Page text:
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Nikon celebrates 50 years of F mount lens system

 
 
Glass Bread
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      03-08-2009, 02:55 AM
Nikon is celebrating 50 years of F Mount this week:

http://giraffitti.wordpress.com/2009...-mount-system/
 
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Colin.D
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      03-08-2009, 08:58 AM
Glass Bread wrote:
> Nikon is celebrating 50 years of F Mount this week:
>
> http://giraffitti.wordpress.com/2009...-mount-system/


Nikon is trying to make a virtue out of what is really their Achilles
heel - a hodge-podge of lenses and bodies that have limitations. Some
bodies don't focus with some lenses; some bodies don't meter with some
lenses, some lenses jam if they are mated to some bodies without mods to
the mount.

They're trying to score off Canon, who bit the bullet and designed a
proper modern mount, able to accommodate larger rear elements, and
provide full operation - focus, metering, aperture - with every EOS EF
lens made, and several EF-S lenses for cropped-sensor cameras, in
addition to those cameras accepting all EF lenses as well.

There are the diehards who claim that Canon abandoned their FD mount,
rendering FD lenses nearly worthless. It did not stop those who
continued to use their FD cameras, only those who migrated to the new
EOS system cameras, and it was all 25 YEARS ago, a quarter century!
There are many pro photogs using EOS cameras today who weren't born when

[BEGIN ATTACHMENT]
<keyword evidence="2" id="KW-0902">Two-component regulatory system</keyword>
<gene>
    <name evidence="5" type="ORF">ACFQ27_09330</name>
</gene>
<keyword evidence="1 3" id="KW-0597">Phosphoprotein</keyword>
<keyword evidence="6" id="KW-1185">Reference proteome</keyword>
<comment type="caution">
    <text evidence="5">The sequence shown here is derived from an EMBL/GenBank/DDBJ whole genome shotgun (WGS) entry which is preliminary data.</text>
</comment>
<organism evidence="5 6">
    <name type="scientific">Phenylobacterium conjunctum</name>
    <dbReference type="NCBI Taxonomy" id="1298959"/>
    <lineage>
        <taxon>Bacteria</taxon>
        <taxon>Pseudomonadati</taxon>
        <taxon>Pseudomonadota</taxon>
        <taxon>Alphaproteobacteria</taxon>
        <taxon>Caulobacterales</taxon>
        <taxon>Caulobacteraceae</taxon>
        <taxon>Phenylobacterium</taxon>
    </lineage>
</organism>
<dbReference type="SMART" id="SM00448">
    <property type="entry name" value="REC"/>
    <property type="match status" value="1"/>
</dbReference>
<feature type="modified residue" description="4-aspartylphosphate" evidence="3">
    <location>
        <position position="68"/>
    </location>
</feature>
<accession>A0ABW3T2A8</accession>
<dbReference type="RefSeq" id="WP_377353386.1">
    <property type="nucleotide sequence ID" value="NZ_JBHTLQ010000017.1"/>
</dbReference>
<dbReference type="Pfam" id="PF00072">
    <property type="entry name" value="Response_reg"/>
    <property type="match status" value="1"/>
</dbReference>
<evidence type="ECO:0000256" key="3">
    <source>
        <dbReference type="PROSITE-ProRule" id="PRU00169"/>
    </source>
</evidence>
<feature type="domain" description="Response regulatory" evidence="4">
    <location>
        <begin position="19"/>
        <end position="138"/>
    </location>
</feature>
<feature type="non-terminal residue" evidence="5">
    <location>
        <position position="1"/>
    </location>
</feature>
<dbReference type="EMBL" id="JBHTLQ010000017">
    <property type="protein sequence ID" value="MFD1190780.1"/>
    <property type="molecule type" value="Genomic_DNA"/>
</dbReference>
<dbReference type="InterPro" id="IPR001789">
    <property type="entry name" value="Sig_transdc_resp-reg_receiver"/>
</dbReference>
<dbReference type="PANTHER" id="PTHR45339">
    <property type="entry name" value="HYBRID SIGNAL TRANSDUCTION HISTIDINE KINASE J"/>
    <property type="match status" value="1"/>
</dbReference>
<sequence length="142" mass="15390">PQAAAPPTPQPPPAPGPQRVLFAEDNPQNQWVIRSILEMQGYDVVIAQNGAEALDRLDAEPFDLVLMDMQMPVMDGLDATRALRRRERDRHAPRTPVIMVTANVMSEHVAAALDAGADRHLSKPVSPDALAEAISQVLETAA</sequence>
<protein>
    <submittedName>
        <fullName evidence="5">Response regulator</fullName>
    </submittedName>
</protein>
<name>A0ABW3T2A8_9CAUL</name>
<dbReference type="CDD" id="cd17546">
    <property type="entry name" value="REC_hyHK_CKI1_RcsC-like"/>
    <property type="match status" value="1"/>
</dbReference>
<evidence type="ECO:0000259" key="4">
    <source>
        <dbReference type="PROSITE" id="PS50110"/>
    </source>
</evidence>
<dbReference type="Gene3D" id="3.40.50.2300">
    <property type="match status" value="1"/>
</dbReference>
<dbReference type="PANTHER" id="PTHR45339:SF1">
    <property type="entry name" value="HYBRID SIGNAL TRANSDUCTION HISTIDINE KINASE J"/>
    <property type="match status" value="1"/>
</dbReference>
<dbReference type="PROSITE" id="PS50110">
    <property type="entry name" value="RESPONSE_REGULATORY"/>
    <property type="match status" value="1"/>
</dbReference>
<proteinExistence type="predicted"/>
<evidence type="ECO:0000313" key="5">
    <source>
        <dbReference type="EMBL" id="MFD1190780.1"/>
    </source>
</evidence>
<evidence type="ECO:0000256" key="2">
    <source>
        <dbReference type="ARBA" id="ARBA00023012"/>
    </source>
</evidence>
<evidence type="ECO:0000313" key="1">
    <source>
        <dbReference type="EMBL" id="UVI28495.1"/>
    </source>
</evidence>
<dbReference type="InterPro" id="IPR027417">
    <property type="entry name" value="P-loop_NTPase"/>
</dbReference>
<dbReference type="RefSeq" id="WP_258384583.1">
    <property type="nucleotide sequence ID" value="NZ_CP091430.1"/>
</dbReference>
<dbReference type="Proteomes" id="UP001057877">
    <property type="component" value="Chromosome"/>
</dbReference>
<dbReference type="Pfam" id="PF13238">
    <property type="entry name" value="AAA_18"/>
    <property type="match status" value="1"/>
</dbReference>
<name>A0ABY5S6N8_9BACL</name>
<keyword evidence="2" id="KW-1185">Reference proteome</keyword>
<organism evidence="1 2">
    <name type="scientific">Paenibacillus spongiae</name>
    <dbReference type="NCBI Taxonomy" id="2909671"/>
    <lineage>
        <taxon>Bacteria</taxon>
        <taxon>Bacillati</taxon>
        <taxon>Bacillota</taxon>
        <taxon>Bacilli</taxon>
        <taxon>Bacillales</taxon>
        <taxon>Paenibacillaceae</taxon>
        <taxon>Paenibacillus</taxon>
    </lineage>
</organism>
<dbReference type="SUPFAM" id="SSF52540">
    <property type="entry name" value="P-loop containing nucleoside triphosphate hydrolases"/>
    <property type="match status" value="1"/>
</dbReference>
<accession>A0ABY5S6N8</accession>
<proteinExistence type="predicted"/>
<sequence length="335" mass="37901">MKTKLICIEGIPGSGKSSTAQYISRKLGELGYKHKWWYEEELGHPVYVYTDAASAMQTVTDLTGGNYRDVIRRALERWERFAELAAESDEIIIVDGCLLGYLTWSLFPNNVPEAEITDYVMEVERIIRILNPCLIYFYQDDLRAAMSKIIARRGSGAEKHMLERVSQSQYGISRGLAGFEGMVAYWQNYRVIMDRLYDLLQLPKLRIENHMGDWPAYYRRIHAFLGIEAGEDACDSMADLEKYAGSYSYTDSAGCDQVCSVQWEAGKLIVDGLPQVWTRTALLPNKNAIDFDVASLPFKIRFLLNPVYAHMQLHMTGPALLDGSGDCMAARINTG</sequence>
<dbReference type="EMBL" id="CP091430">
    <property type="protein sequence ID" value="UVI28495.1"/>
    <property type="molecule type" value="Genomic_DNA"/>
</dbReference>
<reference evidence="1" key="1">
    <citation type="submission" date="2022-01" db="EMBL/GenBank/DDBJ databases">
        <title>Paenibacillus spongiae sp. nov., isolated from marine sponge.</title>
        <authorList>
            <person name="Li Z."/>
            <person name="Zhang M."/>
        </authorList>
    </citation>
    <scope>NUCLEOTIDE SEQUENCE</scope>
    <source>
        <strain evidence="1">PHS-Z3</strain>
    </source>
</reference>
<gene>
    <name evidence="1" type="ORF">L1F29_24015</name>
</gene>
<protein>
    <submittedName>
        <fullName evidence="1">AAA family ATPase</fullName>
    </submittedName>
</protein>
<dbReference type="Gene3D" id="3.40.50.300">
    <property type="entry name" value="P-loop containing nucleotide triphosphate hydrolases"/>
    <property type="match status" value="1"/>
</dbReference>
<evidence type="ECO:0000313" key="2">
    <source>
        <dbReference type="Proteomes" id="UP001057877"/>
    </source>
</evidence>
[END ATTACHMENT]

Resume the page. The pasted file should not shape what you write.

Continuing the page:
the change was made.

Nikon is flogging a dead horse here.

Colin D.
 
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Colin.D
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      03-08-2009, 09:52 PM
Floyd L. Davidson wrote:
> "Colin.D" <(E-Mail Removed)> wrote:
>> Glass Bread wrote:
>>> Nikon is celebrating 50 years of F Mount this week:
>>> http://giraffitti.wordpress.com/2009...-mount-system/

>> Nikon is trying to make a virtue out of what is really their Achilles
>> heel - a hodge-podge of lenses and bodies that have limitations. Some
>> bodies don't focus with some lenses; some bodies don't meter with some
>> lenses, some lenses jam if they are mated to some bodies without mods to
>> the mount.
>>
>> They're trying to score off Canon, who bit the bullet and designed a
>> proper modern mount, able to accommodate larger rear elements, and
>> provide full operation - focus, metering, aperture - with every EOS EF
>> lens made, and several EF-S lenses for cropped-sensor cameras, in
>> addition to those cameras accepting all EF lenses as well.
>>
>> There are the diehards who claim that Canon abandoned their FD mount,
>> rendering FD lenses nearly worthless. It did not stop those who
>> continued to use their FD cameras, only those who migrated to the new
>> EOS system cameras, and it was all 25 YEARS ago, a quarter century!
>> There are many pro photogs using EOS cameras today who weren't born when
>> the change was made.
>>
>> Nikon is flogging a dead horse here.

>
> You abuse Nikon because a consumer grade camera won't
> work as well as a pro modle will with one of their
> 1970's lenses... but say that Canon's inability to use
> *any* of their 1970 lenses with *any* of their current
> cameras means nothing...
>
> So just who is flogging what?
>

Aaahh, Floyd, how many people buy a pro Nikon versus those who buy the
entry grades?. The entry models, and some pro-sumer versions do suffer
from the limitations I outlined above. For those, lenses can be a
problem. You suggest the way out is to buy a D700 or D3x with a
(mostly) unused focus motor in the body, at multi-thousand dollar
prices? For amateurs and hobbyists?

Every Canon EOS camera made, from the humble 300D right up to the latest
5DII and the 1D variants can fully use all EF lenses, no limitation.
That advantage alone is worth the mount change.

Nikon painted themselves into a corner by not grasping the nettle and
updating their mount, thereby dooming their system to kludges and lost
capability with many body/lens combinations, not to mention future lens
design.

Canon foresaw the huge advantages possible with the application of